What do you do with all those faded and cracking photographs that are lying in a box under the stairs in your basement? Well, you have two choices, leave them where they are and leave them to the ravages of oxidation, losing your families precious memories, or you can scan them onto your computer and repair them in Adobe Photoshop.
My sister-in-law found this picture of her father from the 1950's on his way to California with her mother during their honeymoon. My father-in-law stopped on their way through the mountains somewhere out west after seeing this deer on the side of the road. Armondo, (father-in-law) bravely got out of the car while his wife snapped a picture of him feeding an apple to a deer that seemed to have no fear of humans. Standing along side his 1950's Ford Victoria he held out his hand to this young buck who happily took the apple from Armondo's hand. The scene has such a retro Americana feel to it that I couldn't wait to see what I could do with it.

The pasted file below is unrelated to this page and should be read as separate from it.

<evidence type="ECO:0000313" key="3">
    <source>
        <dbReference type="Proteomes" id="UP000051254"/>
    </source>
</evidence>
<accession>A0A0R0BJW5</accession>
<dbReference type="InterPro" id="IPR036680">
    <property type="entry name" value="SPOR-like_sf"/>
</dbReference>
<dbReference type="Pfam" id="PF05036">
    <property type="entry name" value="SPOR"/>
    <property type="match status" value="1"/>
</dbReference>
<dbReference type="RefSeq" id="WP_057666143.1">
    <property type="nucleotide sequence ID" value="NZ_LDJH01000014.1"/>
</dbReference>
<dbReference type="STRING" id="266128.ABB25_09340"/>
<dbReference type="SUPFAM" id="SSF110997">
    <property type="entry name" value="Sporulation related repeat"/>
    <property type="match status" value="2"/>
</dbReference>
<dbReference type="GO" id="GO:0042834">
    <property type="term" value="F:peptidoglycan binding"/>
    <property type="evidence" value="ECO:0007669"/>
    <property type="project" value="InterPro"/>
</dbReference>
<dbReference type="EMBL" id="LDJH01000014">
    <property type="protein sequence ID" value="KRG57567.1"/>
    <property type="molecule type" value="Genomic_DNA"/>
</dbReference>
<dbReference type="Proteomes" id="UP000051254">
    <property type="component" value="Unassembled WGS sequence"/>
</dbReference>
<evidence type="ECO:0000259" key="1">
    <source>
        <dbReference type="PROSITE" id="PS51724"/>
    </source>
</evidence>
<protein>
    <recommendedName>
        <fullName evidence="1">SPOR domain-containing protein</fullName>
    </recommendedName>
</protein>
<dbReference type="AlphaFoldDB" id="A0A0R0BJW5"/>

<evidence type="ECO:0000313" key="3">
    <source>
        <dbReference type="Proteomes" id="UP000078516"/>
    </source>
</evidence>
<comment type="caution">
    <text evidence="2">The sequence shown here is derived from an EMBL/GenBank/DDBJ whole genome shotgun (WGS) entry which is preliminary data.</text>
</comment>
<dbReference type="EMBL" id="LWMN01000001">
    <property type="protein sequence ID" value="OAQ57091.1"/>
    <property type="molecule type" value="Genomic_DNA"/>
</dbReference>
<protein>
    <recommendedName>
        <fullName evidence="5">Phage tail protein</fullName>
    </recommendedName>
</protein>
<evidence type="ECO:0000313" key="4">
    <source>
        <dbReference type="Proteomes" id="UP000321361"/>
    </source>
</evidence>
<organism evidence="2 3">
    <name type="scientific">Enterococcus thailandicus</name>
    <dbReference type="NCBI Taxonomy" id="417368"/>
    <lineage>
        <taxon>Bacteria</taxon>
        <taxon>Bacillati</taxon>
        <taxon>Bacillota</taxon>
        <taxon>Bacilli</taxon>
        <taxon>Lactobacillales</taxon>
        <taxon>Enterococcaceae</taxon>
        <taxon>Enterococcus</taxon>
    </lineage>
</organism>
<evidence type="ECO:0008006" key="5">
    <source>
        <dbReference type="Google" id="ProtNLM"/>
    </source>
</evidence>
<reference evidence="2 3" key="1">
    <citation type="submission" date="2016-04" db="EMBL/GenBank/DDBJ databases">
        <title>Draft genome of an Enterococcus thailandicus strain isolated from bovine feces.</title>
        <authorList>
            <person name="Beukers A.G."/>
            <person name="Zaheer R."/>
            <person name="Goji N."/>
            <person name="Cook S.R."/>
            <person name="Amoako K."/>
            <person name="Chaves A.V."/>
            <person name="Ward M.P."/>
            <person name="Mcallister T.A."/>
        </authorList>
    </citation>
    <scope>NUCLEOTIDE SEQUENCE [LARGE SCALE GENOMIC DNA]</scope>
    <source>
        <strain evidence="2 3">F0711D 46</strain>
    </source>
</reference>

Looking at the picture in its current state you can see how cracked, faded, and damaged it is. She asked me if there was anyway I could fix it, of course I said, I'm a photoshop expert and I knew exactly what I had to do. First I scanned the picture using an Epson scanner on my iMac, than I started working on it in Adobe Photoshop CC 2019. The first thing I did was to make a copy of the original layer so I can do a before and after comparison and so I can go back if I needed to. I began using the clone tool to remove all the cracks and scratches, there were areas where their were so many cracks that I used the brush to paint in some of the areas with tone picked from the original. For some of the trees I used the filter/render/tree function and created a couple maples and a spruce tree to replace a few trees that were damaged. I thought it would be fun to do some colorization on this bw photo to give it more life also. To do the colorization I created a layer and put the blending mode on multiply, than turned the opacity down to about 50 percent. The multiply mode will blend the pixels you add on the layer above by combing the two layers pixels together. There are many different blending modes you can experiment with to see what the effect will be. I knew the old Ford Victoria was a greenish color from a family description, the rest of the color I just chose what seemed right. For the sky I did a slight bluish gradient, and used the filter/render/clouds to add some cloudiness to it. All the retouching is done using layers and masks which I spot brush where I need to. The whole process took me a few hours to complete.
It takes a lot of patience but to me it is fun and relaxing. #Adobephotoshop#classiccars#fordvictoria#vintagephotos